Billy O'Grady, 31, heads the Southern California technology and venture capital banking group at City National Bank. Based in Santa Monica, O'Grady advises technology start-ups and their employees on banking and wealth management decisions. He also helps companies get money between fundraising rounds through venture debt financing deals. His position is a new one for the 60-year-old Los Angeles bank, which is trying to attract clients from technology communities in Silicon Valley, Boston and New York as well. Clients include eco-friendly-focused retailer Honest Co. and YouTube network MiTu.
Dog food: After graduating with a bachelor's degree in sports management, he had two issues to tackle. His mom wanted him to find a job in healthcare insurance, and he wanted to leave Rochester. "I wanted to see the rest of the world, experience different cultures and go to a city that was on the up and up and more prone to be a melting pot," he said.
Chance meeting: As fires ravaged San Diego in 2007, the parents of one of O'Grady's roommates had to evacuate. They settled on their daughter's couch, where O'Grady conversed with the father as they watched "Nacho Libre." The father worked at Silicon Valley Bank and sized up O'Grady as having the perfect mix of zeal for working with entrepreneurs and data analysis skills. O'Grady soon became an entry-level "grinder" at the bank in San Diego. He leveraged high turnover to ask for additional duties, and eventually became vice president. "If I didn't, I would have never accelerated my career," O'Grady said. "I wouldn't have been on my boss' radar."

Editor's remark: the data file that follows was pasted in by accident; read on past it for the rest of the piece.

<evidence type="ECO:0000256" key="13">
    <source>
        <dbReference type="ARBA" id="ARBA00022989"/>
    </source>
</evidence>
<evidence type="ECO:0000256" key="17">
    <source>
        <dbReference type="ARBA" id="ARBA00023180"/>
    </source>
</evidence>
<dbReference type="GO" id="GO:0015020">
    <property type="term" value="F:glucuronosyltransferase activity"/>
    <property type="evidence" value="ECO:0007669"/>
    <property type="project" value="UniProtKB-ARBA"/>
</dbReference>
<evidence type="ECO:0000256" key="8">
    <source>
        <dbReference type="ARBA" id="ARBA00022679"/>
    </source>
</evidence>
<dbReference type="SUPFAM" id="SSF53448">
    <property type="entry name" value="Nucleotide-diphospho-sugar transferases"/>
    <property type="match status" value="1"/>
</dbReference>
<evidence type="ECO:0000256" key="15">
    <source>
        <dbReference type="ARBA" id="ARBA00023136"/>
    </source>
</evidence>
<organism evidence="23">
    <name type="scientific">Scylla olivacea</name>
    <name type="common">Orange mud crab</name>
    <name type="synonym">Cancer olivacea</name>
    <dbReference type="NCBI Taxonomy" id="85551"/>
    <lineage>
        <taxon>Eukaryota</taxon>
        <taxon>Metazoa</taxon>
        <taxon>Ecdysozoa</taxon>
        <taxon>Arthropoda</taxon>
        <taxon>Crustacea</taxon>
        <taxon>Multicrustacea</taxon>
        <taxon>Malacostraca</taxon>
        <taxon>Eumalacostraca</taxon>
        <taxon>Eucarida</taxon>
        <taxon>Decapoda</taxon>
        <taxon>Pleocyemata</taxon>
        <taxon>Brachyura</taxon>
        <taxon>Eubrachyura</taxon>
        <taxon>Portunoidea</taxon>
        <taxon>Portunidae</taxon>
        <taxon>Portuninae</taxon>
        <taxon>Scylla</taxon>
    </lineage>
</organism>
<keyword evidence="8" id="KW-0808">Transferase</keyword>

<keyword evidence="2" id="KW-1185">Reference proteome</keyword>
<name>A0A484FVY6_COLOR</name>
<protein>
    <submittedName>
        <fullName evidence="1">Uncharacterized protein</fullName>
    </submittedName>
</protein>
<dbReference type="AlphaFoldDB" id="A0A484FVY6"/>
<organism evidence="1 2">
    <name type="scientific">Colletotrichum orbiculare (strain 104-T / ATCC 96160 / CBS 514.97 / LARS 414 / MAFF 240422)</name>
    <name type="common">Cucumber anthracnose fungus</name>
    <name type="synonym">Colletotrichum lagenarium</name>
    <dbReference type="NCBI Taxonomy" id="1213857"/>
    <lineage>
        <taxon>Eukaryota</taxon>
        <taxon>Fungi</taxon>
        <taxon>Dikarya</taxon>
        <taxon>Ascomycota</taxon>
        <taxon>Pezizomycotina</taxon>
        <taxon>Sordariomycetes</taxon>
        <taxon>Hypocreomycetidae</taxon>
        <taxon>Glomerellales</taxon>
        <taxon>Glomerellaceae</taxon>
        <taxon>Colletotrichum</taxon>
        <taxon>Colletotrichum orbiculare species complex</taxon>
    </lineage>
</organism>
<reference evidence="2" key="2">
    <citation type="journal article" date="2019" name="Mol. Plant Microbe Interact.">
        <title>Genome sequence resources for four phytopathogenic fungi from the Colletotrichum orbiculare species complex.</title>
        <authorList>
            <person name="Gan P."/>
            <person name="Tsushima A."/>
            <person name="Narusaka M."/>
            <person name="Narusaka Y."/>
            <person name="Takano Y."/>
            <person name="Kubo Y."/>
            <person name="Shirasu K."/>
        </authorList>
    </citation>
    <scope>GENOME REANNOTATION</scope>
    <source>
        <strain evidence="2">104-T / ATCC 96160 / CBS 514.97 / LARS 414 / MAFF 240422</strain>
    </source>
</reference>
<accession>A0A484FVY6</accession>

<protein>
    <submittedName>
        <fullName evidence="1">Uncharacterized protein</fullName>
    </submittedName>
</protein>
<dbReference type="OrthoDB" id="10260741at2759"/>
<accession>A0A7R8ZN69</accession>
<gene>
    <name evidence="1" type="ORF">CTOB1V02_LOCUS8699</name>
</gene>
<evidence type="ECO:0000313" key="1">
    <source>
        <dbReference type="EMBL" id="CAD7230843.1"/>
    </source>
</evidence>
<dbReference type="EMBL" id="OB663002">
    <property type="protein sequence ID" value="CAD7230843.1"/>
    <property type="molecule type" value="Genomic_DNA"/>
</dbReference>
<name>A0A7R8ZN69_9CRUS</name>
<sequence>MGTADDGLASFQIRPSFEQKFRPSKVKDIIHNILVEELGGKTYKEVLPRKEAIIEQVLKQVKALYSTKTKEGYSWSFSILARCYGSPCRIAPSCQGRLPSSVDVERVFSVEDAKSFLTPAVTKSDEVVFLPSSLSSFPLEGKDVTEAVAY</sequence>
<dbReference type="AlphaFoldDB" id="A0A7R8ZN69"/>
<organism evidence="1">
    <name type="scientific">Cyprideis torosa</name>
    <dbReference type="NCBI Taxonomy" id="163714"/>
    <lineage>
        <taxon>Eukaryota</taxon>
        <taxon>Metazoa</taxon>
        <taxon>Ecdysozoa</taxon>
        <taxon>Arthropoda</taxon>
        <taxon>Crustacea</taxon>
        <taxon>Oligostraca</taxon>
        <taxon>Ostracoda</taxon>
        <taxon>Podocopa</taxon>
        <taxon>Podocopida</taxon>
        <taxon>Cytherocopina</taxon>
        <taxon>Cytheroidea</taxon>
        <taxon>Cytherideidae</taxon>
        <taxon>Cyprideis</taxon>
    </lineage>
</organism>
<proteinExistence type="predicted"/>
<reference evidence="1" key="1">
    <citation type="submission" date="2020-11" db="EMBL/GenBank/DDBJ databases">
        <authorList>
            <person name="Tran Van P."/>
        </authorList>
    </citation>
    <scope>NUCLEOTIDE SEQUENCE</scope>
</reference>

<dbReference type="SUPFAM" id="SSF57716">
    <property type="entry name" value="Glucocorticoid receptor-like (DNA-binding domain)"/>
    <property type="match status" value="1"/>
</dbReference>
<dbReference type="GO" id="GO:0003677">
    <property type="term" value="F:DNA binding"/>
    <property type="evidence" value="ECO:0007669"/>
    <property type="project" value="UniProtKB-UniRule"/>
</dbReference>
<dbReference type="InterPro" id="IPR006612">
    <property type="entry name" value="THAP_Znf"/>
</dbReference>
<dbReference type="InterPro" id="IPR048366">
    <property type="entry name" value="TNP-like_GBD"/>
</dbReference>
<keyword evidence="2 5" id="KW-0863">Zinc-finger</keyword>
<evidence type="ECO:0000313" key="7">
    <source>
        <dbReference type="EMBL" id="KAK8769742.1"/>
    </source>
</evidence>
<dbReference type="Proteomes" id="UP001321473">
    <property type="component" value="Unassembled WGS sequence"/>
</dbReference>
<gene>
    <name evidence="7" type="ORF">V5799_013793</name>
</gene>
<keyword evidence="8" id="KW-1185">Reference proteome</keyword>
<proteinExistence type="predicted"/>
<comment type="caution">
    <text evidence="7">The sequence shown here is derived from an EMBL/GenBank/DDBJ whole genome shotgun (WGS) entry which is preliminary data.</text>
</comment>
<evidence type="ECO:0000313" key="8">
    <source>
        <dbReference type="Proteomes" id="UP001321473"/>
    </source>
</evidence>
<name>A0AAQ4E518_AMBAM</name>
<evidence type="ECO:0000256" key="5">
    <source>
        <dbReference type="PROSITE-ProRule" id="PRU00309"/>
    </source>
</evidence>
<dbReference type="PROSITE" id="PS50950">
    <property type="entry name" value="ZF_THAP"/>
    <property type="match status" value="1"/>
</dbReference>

The big leap: As O'Grady sat across from start-up founders for six years, the desire to build something of his own kept gnawing at him. At City National Bank's burgeoning technology group, he finally has a start-up-like challenge. He started in June. "We're growing our brand name and making sure people really know that what sets us apart is we bank the whole company, and that's its employees, its founders," O'Grady said. "From Day One ... until the point at which they are acquired for a nice payday."
Ballplayer: With his dad coaching, O'Grady played the shortstop position in baseball starting at age 5. He idolizes 40-year-old Derek Jeter and still dreams of becoming the general manager of the New York Yankees — the only job that would prompt him to quit his own. "The discipline that guys like Don Mattingly and Jeter have and how they carry themselves with dignity and poise has rubbed off on me," he said.
O'Grady had planned to become a sports agent, but a media relations internship at the minor league Rochester Red Wings made him think too much about the business of the game and forget his love for the on-field action. He still supports his hometown by holding shares in the publicly owned team.
Advice: "Put your head down, work hard, find an industry you love and surround yourself with smart people and then smarter people."